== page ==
Making happiness the goal of policy could be self-defeating. Brock Bastian argues we should focus on advancing other forms of human flourishing.
Economists, psychologists and policymakers have begun to move beyond objective measures of wellbeing such as GDP, to more subjective measures such as happiness and satisfaction in life. This shift hinges on the hugely important recognition that objective and subjective measures of wellbeing are not always in lockstep and that increases in material wealth do not neatly map onto happiness.
It is for this reason that former UK Prime Minister David Cameron launched the UK happiness index and countries around the globe are now being compared on their levels of subjective wellbeing. While this rising interest in subjective wellbeing is clearly valuable, it is also important to understand its potential to backfire.
Policymakers working in this space should recognise a counter-intuitive truth: happiness should not be the goal.
Measuring economic progress provides a benchmark against which we can compare current economic standards and seek to promote increased productivity. The recognition that we are not where we would ideally like to be motivates efforts to reduce the divide.
The process of goal pursuit plays out very differently, however, in the case of subjective states. Research suggests that making happiness a goal backfires. When happiness is the ideal against which we measure our current subjective state of wellbeing, it can lead to feelings of disappointment or a sense of failure, and this tends to push us further away from the goal of happiness rather than propel us towards it.
There is also another reason that focusing on happiness may be detrimental to national wellbeing. Our research shows that living in contexts that value happiness can promote greater satisfaction in life. However, it also suggests that when the high value placed on happiness leads to a concomitant tendency to devalue negative emotional states, such as feelings of sadness, depression, stress, or anxiety, this can quickly undermine wellbeing.
Everyone inevitably experiences these negative emotional states, but when they are problematised or medicalised and viewed as counter-productive to the goal of feeling happy, people respond to them less adaptively.
A key aspect of this process is not how people personally value their emotions, but their perception of how others in society view them. When people develop the impression that they are expected to feel happy and not to experience or express negative emotion, they tend to feel more lonely and socially isolated when they do have these feelings.
This social pressure to avoid feelings of depression or anxiety is a central feature of depression. It is not that people who tend to experience depression feel they don’t fit in. Rather, it is the social pressure to experience positive rather than negative emotional states which tends to lead to a range of depressive symptoms.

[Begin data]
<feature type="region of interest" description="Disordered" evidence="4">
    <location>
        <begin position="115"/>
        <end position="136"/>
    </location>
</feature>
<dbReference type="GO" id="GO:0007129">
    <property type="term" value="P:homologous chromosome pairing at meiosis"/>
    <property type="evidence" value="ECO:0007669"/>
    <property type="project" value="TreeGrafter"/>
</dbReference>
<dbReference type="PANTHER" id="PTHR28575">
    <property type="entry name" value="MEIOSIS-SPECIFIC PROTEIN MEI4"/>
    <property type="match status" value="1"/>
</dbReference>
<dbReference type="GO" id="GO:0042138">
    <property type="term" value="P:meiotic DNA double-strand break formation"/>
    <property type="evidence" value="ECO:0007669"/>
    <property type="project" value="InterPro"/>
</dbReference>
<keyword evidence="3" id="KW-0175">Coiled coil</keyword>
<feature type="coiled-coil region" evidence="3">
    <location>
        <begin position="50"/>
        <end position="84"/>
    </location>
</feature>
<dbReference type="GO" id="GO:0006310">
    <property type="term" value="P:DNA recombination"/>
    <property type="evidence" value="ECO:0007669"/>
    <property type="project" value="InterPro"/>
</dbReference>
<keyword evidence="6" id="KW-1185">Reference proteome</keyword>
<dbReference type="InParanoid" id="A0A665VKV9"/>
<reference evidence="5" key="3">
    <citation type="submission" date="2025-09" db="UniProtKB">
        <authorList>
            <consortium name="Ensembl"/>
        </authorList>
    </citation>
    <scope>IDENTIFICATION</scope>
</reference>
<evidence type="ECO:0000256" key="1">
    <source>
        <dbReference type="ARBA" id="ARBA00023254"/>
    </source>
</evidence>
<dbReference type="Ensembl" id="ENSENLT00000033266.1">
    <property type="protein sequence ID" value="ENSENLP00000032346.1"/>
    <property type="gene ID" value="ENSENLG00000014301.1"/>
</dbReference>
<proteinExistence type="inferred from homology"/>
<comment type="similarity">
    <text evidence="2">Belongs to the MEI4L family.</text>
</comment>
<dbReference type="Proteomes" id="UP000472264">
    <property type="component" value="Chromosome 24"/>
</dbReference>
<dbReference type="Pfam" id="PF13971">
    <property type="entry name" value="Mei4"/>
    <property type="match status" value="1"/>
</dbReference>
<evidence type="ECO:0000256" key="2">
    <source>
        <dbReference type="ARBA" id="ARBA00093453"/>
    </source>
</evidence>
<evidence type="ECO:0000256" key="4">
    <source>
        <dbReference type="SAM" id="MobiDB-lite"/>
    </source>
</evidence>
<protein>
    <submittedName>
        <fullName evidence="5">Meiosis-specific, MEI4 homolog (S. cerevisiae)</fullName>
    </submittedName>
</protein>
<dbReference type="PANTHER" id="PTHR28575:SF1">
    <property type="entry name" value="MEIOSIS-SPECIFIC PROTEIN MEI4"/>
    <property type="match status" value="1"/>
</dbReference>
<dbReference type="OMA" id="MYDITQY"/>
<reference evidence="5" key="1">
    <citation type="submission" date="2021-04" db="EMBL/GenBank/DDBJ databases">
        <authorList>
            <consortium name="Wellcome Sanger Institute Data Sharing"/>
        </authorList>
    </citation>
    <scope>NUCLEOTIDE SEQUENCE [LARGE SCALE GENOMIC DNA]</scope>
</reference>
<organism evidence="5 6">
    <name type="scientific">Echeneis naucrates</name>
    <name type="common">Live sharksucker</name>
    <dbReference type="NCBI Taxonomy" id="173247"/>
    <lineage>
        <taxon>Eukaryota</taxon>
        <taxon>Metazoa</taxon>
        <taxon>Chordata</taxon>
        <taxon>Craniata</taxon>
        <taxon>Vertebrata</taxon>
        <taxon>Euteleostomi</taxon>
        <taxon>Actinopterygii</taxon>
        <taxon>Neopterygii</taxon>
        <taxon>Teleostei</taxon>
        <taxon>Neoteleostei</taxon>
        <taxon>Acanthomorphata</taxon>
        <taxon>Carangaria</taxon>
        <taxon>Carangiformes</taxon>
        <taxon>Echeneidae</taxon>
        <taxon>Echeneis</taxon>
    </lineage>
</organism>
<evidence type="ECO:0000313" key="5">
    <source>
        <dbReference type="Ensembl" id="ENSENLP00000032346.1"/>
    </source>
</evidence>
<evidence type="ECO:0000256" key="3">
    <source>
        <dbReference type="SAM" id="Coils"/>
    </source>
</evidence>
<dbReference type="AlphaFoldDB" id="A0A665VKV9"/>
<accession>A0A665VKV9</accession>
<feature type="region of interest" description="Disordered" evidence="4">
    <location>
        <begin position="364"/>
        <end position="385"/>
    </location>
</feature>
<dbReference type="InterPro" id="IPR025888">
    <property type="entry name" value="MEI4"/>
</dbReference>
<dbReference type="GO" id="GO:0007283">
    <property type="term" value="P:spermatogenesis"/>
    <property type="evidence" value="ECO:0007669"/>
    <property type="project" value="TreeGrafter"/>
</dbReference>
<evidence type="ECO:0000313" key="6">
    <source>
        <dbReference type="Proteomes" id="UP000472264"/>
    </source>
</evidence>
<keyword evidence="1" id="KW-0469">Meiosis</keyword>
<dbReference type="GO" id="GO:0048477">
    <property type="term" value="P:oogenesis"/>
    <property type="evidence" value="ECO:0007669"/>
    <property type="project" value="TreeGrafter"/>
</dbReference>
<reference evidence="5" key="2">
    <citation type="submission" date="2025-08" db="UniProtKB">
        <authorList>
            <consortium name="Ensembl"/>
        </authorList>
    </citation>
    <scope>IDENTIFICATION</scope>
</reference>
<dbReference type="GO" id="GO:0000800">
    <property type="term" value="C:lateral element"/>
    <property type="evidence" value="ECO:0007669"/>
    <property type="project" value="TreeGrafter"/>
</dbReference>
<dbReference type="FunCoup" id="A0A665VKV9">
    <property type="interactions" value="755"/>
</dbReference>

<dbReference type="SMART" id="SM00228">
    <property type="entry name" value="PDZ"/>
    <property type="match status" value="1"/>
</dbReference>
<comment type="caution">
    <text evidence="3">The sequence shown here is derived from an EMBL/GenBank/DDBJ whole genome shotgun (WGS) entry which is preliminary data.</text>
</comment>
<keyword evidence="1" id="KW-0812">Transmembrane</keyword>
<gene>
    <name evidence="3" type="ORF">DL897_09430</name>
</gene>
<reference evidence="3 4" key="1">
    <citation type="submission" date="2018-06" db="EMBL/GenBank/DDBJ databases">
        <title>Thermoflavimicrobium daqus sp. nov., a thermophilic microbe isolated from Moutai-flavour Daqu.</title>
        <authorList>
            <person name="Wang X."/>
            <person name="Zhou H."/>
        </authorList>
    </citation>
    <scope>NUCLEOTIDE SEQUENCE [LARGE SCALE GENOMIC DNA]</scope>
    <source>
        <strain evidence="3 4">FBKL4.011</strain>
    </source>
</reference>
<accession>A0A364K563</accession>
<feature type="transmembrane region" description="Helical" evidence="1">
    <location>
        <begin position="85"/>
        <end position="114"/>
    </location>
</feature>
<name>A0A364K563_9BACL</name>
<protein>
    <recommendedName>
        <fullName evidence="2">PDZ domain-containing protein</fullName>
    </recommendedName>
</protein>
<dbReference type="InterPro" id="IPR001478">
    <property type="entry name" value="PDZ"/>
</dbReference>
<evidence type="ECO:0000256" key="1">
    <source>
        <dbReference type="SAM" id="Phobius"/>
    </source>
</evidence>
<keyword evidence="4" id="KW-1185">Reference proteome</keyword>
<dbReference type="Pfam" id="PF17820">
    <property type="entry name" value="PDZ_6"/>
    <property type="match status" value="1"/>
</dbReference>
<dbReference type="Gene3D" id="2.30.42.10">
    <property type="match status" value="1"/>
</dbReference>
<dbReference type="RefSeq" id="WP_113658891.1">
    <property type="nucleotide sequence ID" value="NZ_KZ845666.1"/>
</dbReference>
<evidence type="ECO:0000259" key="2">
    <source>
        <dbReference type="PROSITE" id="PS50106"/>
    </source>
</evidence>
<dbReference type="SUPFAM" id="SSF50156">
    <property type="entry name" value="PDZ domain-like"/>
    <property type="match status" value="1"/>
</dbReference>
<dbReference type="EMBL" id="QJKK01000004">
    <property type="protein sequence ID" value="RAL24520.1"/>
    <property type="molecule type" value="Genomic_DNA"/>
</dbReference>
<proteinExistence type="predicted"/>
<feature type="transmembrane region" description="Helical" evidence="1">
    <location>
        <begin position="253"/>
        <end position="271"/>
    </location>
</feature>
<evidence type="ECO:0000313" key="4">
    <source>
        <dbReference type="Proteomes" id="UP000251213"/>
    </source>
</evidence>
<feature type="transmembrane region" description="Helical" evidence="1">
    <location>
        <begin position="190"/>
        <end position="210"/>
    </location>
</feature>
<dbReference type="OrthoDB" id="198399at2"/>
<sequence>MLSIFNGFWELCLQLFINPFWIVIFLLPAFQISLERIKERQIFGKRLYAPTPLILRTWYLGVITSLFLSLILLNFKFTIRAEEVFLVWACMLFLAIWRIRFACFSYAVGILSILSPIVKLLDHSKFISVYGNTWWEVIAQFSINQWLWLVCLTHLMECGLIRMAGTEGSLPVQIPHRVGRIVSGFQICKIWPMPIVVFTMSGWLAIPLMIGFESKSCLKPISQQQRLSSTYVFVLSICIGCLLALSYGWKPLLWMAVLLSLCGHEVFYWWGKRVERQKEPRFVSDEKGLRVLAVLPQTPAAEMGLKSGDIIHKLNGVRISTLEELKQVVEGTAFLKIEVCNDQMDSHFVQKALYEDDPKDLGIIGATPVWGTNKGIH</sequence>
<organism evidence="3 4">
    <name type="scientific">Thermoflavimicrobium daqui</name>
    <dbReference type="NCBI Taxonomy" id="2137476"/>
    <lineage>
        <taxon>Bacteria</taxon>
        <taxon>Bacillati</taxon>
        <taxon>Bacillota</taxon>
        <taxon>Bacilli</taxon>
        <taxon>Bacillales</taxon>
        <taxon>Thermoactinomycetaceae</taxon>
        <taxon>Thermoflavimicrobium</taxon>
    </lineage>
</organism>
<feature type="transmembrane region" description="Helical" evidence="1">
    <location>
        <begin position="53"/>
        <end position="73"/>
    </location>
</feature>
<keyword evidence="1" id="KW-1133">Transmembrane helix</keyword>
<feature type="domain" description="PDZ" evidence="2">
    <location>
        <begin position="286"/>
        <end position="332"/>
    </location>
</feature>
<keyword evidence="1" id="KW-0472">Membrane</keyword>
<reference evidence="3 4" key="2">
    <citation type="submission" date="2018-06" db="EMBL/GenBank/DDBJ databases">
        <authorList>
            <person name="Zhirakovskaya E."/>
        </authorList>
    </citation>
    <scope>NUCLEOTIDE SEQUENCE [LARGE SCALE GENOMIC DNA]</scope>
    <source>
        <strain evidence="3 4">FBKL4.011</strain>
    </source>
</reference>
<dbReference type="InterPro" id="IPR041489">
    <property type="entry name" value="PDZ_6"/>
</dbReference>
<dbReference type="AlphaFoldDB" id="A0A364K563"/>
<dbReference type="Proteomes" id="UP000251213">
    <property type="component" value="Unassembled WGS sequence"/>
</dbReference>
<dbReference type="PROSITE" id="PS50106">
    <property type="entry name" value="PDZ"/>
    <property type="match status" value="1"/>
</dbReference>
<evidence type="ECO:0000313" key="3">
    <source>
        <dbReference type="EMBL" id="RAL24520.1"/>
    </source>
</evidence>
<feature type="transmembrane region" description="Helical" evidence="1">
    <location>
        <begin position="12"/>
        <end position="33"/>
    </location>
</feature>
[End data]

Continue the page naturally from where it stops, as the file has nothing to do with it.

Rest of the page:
In one study we examined how people responded to an experience of failure. Some participants had the experience in a normal (bland) testing room. Other participants had the experience in a testing room that was decorated with positivity slogans, self-help books on happiness, and reminders of the importance of being happy. These participants showed a more maladaptive response to failure – they ruminated about it more – compared to the participants who were not reminded of the value of happiness.
It’s time to take a different approach to happiness.
It is perhaps no surprise that most people want to feel happy. Yet, this somewhat obvious statement does question why we focus on the value of happiness. I don’t think we need to convince people that pursuing happiness is a good thing, or that feeling happy is a desirable state. Rather, what we should be doing is helping them to see the various psychological traps that may derail their attempts to be happy.
A key trap is how people respond to their negative emotional experiences.
When we look at rates of mental illness across countries, we can see that countries like Australia and America have a much higher prevalence compared to those countries within the Asian regions. It is not because people in Asian countries have fewer negative emotions. Rather, our research suggests that it is because they have learned to respond to their negative emotions more adaptively.
If we are to promote happiness in Australia, then it may be prudent to stop making happiness the goal and to stop trying to directly measure it. Rather, we should be finding ways to educate people around how they can better cope with their negative emotions.
One approach to this, as I have detailed extensively in my book The Other Side of Happiness, is to begin to find value in our painful, unpleasant, and negative experiences in life. Simply viewing these experiences as detracting from the value of life, or the goal of becoming happy, is a sure-fire way to maximise their impact on our lives.
Happiness is better viewed as the outcome of other more meaningful life pursuits. Measuring prosocial behaviour, giving, volunteering, or community engagement is perhaps a better way to know whether a population is indeed flourishing, and a better way to promote that flourishing in people’s own lives.